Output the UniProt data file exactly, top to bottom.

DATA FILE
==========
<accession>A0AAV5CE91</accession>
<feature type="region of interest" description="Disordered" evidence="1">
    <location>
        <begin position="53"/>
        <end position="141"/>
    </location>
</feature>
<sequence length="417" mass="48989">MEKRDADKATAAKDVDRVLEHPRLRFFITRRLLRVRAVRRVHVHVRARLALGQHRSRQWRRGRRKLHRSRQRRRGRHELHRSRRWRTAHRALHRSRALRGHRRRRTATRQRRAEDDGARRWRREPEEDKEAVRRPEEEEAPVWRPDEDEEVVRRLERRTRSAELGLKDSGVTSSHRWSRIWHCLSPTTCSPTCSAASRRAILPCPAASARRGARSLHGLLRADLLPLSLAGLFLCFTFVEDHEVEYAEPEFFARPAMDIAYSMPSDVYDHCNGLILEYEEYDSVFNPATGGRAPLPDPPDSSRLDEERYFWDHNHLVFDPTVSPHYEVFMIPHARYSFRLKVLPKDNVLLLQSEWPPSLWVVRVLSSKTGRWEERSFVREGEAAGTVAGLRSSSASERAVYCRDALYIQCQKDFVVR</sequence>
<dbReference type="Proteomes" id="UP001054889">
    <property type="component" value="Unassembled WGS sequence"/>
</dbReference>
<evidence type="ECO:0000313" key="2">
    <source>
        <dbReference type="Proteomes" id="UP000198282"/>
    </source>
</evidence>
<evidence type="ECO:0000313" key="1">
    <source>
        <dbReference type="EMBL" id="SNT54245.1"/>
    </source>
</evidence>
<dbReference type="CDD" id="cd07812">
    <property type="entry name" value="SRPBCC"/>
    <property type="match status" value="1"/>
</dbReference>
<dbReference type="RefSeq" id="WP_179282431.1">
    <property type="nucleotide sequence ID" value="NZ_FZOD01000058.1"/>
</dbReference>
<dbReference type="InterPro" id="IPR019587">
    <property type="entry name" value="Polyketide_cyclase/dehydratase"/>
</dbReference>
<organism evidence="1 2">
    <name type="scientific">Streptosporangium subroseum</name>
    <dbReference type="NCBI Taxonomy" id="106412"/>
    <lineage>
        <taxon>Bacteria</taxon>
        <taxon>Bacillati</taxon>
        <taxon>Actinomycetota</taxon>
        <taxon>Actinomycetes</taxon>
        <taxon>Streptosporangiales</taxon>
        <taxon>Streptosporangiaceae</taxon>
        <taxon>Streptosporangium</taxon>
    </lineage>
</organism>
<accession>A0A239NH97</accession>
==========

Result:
<accession>A0AAV5CE91</accession>
<feature type="region of interest" description="Disordered" evidence="1">
    <location>
        <begin position="53"/>
        <end position="141"/>
    </location>
</feature>
<sequence length="417" mass="48989">MEKRDADKATAAKDVDRVLEHPRLRFFITRRLLRVRAVRRVHVHVRARLALGQHRSRQWRRGRRKLHRSRQRRRGRHELHRSRRWRTAHRALHRSRALRGHRRRRTATRQRRAEDDGARRWRREPEEDKEAVRRPEEEEAPVWRPDEDEEVVRRLERRTRSAELGLKDSGVTSSHRWSRIWHCLSPTTCSPTCSAASRRAILPCPAASARRGARSLHGLLRADLLPLSLAGLFLCFTFVEDHEVEYAEPEFFARPAMDIAYSMPSDVYDHCNGLILEYEEYDSVFNPATGGRAPLPDPPDSSRLDEERYFWDHNHLVFDPTVSPHYEVFMIPHARYSFRLKVLPKDNVLLLQSEWPPSLWVVRVLSSKTGRWEERSFVREGEAAGTVAGLRSSSASERAVYCRDALYIQCQKDFVVR</sequence>
<dbReference type="Proteomes" id="UP001054889">
    <property type="component" value="Unassembled WGS sequence"/>
</dbReference>
<evidence type="ECO:0000313" key="2">
    <source>
        <dbReference type="Proteomes" id="UP000198282"/>
    </source>
</evidence>
<evidence type="ECO:0000313" key="1">
    <source>
        <dbReference type="EMBL" id="SNT54245.1"/>
    </source>
</evidence>
<dbReference type="CDD" id="cd07812">
    <property type="entry name" value="SRPBCC"/>
    <property type="match status" value="1"/>
</dbReference>
<dbReference type="RefSeq" id="WP_179282431.1">
    <property type="nucleotide sequence ID" value="NZ_FZOD01000058.1"/>
</dbReference>
<dbReference type="InterPro" id="IPR019587">
    <property type="entry name" value="Polyketide_cyclase/dehydratase"/>
</dbReference>
<organism evidence="1 2">
    <name type="scientific">Streptosporangium subroseum</name>
    <dbReference type="NCBI Taxonomy" id="106412"/>
    <lineage>
        <taxon>Bacteria</taxon>
        <taxon>Bacillati</taxon>
        <taxon>Actinomycetota</taxon>
        <taxon>Actinomycetes</taxon>
        <taxon>Streptosporangiales</taxon>
        <taxon>Streptosporangiaceae</taxon>
        <taxon>Streptosporangium</taxon>
    </lineage>
</organism>
<accession>A0A239NH97</accession>